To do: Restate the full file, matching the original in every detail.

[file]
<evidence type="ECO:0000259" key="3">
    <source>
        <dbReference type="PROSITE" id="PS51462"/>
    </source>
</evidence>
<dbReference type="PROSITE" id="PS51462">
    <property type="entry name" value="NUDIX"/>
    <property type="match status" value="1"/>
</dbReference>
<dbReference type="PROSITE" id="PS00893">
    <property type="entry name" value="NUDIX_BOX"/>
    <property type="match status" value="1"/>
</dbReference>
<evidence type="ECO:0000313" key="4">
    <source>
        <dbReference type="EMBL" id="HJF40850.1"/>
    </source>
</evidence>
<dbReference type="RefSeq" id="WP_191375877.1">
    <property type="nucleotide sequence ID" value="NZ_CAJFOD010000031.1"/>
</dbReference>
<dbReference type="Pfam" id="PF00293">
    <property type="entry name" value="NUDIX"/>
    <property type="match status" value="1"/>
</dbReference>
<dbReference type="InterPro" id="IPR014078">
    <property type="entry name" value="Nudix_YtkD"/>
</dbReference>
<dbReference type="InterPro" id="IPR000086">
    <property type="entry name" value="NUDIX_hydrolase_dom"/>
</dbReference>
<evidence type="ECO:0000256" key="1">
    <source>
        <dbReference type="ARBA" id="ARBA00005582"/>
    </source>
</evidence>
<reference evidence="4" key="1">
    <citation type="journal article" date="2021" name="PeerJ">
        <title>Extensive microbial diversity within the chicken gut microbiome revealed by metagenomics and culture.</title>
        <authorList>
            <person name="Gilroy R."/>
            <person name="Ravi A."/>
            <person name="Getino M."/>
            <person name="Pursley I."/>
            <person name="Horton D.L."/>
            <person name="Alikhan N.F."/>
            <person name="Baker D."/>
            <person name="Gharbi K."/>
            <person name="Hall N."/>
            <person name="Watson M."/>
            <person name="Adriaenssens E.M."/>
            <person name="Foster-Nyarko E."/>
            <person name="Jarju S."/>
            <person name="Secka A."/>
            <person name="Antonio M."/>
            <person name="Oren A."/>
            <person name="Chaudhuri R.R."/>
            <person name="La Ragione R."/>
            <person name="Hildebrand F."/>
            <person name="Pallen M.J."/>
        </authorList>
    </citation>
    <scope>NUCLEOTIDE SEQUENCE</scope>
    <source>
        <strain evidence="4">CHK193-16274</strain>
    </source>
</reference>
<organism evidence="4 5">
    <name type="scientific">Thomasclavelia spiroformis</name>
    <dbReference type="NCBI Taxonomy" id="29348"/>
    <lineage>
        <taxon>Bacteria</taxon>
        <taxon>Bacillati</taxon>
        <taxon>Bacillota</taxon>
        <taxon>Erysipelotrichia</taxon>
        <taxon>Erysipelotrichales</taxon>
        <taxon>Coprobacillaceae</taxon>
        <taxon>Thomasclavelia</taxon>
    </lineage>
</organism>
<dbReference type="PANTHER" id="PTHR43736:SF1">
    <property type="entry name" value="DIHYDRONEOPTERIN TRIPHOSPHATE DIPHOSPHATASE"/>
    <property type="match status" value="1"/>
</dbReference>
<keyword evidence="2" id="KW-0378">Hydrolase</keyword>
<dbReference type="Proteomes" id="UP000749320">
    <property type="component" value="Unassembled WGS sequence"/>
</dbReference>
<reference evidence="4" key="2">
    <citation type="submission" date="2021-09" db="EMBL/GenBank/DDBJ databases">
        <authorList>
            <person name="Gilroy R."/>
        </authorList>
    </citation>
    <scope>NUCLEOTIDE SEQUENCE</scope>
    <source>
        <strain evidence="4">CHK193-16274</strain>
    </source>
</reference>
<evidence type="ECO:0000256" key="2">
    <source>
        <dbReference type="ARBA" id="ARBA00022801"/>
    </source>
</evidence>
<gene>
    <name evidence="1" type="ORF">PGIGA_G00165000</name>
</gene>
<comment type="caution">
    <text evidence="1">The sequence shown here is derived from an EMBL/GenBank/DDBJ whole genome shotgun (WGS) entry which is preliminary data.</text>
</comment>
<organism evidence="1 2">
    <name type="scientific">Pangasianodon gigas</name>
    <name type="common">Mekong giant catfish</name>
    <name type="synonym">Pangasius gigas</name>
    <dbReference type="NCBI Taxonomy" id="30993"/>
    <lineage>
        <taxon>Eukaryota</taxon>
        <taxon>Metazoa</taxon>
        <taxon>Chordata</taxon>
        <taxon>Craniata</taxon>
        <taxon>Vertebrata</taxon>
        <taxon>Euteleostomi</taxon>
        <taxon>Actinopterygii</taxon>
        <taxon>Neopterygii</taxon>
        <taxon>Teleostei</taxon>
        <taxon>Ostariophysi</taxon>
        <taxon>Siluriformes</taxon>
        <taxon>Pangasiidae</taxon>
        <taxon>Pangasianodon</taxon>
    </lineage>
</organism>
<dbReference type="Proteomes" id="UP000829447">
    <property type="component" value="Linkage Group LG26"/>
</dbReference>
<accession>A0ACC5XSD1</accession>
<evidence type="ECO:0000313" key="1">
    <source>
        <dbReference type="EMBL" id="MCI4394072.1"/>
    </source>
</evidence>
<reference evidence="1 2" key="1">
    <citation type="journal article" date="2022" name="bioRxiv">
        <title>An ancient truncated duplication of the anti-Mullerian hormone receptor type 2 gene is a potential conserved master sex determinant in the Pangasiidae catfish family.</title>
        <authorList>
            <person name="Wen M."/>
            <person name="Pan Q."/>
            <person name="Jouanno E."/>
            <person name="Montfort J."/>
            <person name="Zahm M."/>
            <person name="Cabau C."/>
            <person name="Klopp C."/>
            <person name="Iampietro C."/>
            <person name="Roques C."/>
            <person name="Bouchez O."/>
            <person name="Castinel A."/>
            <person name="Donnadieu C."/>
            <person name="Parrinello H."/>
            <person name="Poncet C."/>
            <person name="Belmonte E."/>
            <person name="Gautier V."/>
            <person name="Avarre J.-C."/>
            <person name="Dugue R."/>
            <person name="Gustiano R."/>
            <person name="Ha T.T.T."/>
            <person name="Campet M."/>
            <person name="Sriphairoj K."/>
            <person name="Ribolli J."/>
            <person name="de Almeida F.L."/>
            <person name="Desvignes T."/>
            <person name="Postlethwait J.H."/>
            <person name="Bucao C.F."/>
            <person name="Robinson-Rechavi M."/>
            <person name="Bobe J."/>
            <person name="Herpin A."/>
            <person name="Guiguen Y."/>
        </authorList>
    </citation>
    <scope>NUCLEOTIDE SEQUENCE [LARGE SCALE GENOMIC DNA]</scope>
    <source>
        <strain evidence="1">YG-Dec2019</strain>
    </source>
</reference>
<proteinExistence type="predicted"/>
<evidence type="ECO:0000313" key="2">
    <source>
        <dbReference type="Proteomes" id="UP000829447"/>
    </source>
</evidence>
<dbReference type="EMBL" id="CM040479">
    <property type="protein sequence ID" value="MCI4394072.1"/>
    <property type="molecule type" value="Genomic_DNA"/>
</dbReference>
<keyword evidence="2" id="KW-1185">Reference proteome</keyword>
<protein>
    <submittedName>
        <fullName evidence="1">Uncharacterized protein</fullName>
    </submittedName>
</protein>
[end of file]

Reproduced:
<evidence type="ECO:0000259" key="3">
    <source>
        <dbReference type="PROSITE" id="PS51462"/>
    </source>
</evidence>
<dbReference type="PROSITE" id="PS51462">
    <property type="entry name" value="NUDIX"/>
    <property type="match status" value="1"/>
</dbReference>
<dbReference type="PROSITE" id="PS00893">
    <property type="entry name" value="NUDIX_BOX"/>
    <property type="match status" value="1"/>
</dbReference>
<evidence type="ECO:0000313" key="4">
    <source>
        <dbReference type="EMBL" id="HJF40850.1"/>
    </source>
</evidence>
<dbReference type="RefSeq" id="WP_191375877.1">
    <property type="nucleotide sequence ID" value="NZ_CAJFOD010000031.1"/>
</dbReference>
<dbReference type="Pfam" id="PF00293">
    <property type="entry name" value="NUDIX"/>
    <property type="match status" value="1"/>
</dbReference>
<dbReference type="InterPro" id="IPR014078">
    <property type="entry name" value="Nudix_YtkD"/>
</dbReference>
<dbReference type="InterPro" id="IPR000086">
    <property type="entry name" value="NUDIX_hydrolase_dom"/>
</dbReference>
<evidence type="ECO:0000256" key="1">
    <source>
        <dbReference type="ARBA" id="ARBA00005582"/>
    </source>
</evidence>
<reference evidence="4" key="1">
    <citation type="journal article" date="2021" name="PeerJ">
        <title>Extensive microbial diversity within the chicken gut microbiome revealed by metagenomics and culture.</title>
        <authorList>
            <person name="Gilroy R."/>
            <person name="Ravi A."/>
            <person name="Getino M."/>
            <person name="Pursley I."/>
            <person name="Horton D.L."/>
            <person name="Alikhan N.F."/>
            <person name="Baker D."/>
            <person name="Gharbi K."/>
            <person name="Hall N."/>
            <person name="Watson M."/>
            <person name="Adriaenssens E.M."/>
            <person name="Foster-Nyarko E."/>
            <person name="Jarju S."/>
            <person name="Secka A."/>
            <person name="Antonio M."/>
            <person name="Oren A."/>
            <person name="Chaudhuri R.R."/>
            <person name="La Ragione R."/>
            <person name="Hildebrand F."/>
            <person name="Pallen M.J."/>
        </authorList>
    </citation>
    <scope>NUCLEOTIDE SEQUENCE</scope>
    <source>
        <strain evidence="4">CHK193-16274</strain>
    </source>
</reference>
<organism evidence="4 5">
    <name type="scientific">Thomasclavelia spiroformis</name>
    <dbReference type="NCBI Taxonomy" id="29348"/>
    <lineage>
        <taxon>Bacteria</taxon>
        <taxon>Bacillati</taxon>
        <taxon>Bacillota</taxon>
        <taxon>Erysipelotrichia</taxon>
        <taxon>Erysipelotrichales</taxon>
        <taxon>Coprobacillaceae</taxon>
        <taxon>Thomasclavelia</taxon>
    </lineage>
</organism>
<dbReference type="PANTHER" id="PTHR43736:SF1">
    <property type="entry name" value="DIHYDRONEOPTERIN TRIPHOSPHATE DIPHOSPHATASE"/>
    <property type="match status" value="1"/>
</dbReference>
<keyword evidence="2" id="KW-0378">Hydrolase</keyword>
<dbReference type="Proteomes" id="UP000749320">
    <property type="component" value="Unassembled WGS sequence"/>
</dbReference>
<reference evidence="4" key="2">
    <citation type="submission" date="2021-09" db="EMBL/GenBank/DDBJ databases">
        <authorList>
            <person name="Gilroy R."/>
        </authorList>
    </citation>
    <scope>NUCLEOTIDE SEQUENCE</scope>
    <source>
        <strain evidence="4">CHK193-16274</strain>
    </source>
</reference>
<evidence type="ECO:0000256" key="2">
    <source>
        <dbReference type="ARBA" id="ARBA00022801"/>
    </source>
</evidence>
<gene>
    <name evidence="1" type="ORF">PGIGA_G00165000</name>
</gene>
<comment type="caution">
    <text evidence="1">The sequence shown here is derived from an EMBL/GenBank/DDBJ whole genome shotgun (WGS) entry which is preliminary data.</text>
</comment>
<organism evidence="1 2">
    <name type="scientific">Pangasianodon gigas</name>
    <name type="common">Mekong giant catfish</name>
    <name type="synonym">Pangasius gigas</name>
    <dbReference type="NCBI Taxonomy" id="30993"/>
    <lineage>
        <taxon>Eukaryota</taxon>
        <taxon>Metazoa</taxon>
        <taxon>Chordata</taxon>
        <taxon>Craniata</taxon>
        <taxon>Vertebrata</taxon>
        <taxon>Euteleostomi</taxon>
        <taxon>Actinopterygii</taxon>
        <taxon>Neopterygii</taxon>
        <taxon>Teleostei</taxon>
        <taxon>Ostariophysi</taxon>
        <taxon>Siluriformes</taxon>
        <taxon>Pangasiidae</taxon>
        <taxon>Pangasianodon</taxon>
    </lineage>
</organism>
<dbReference type="Proteomes" id="UP000829447">
    <property type="component" value="Linkage Group LG26"/>
</dbReference>
<accession>A0ACC5XSD1</accession>
<evidence type="ECO:0000313" key="1">
    <source>
        <dbReference type="EMBL" id="MCI4394072.1"/>
    </source>
</evidence>
<reference evidence="1 2" key="1">
    <citation type="journal article" date="2022" name="bioRxiv">
        <title>An ancient truncated duplication of the anti-Mullerian hormone receptor type 2 gene is a potential conserved master sex determinant in the Pangasiidae catfish family.</title>
        <authorList>
            <person name="Wen M."/>
            <person name="Pan Q."/>
            <person name="Jouanno E."/>
            <person name="Montfort J."/>
            <person name="Zahm M."/>
            <person name="Cabau C."/>
            <person name="Klopp C."/>
            <person name="Iampietro C."/>
            <person name="Roques C."/>
            <person name="Bouchez O."/>
            <person name="Castinel A."/>
            <person name="Donnadieu C."/>
            <person name="Parrinello H."/>
            <person name="Poncet C."/>
            <person name="Belmonte E."/>
            <person name="Gautier V."/>
            <person name="Avarre J.-C."/>
            <person name="Dugue R."/>
            <person name="Gustiano R."/>
            <person name="Ha T.T.T."/>
            <person name="Campet M."/>
            <person name="Sriphairoj K."/>
            <person name="Ribolli J."/>
            <person name="de Almeida F.L."/>
            <person name="Desvignes T."/>
            <person name="Postlethwait J.H."/>
            <person name="Bucao C.F."/>
            <person name="Robinson-Rechavi M."/>
            <person name="Bobe J."/>
            <person name="Herpin A."/>
            <person name="Guiguen Y."/>
        </authorList>
    </citation>
    <scope>NUCLEOTIDE SEQUENCE [LARGE SCALE GENOMIC DNA]</scope>
    <source>
        <strain evidence="1">YG-Dec2019</strain>
    </source>
</reference>
<proteinExistence type="predicted"/>
<evidence type="ECO:0000313" key="2">
    <source>
        <dbReference type="Proteomes" id="UP000829447"/>
    </source>
</evidence>
<dbReference type="EMBL" id="CM040479">
    <property type="protein sequence ID" value="MCI4394072.1"/>
    <property type="molecule type" value="Genomic_DNA"/>
</dbReference>
<keyword evidence="2" id="KW-1185">Reference proteome</keyword>
<protein>
    <submittedName>
        <fullName evidence="1">Uncharacterized protein</fullName>
    </submittedName>
</protein>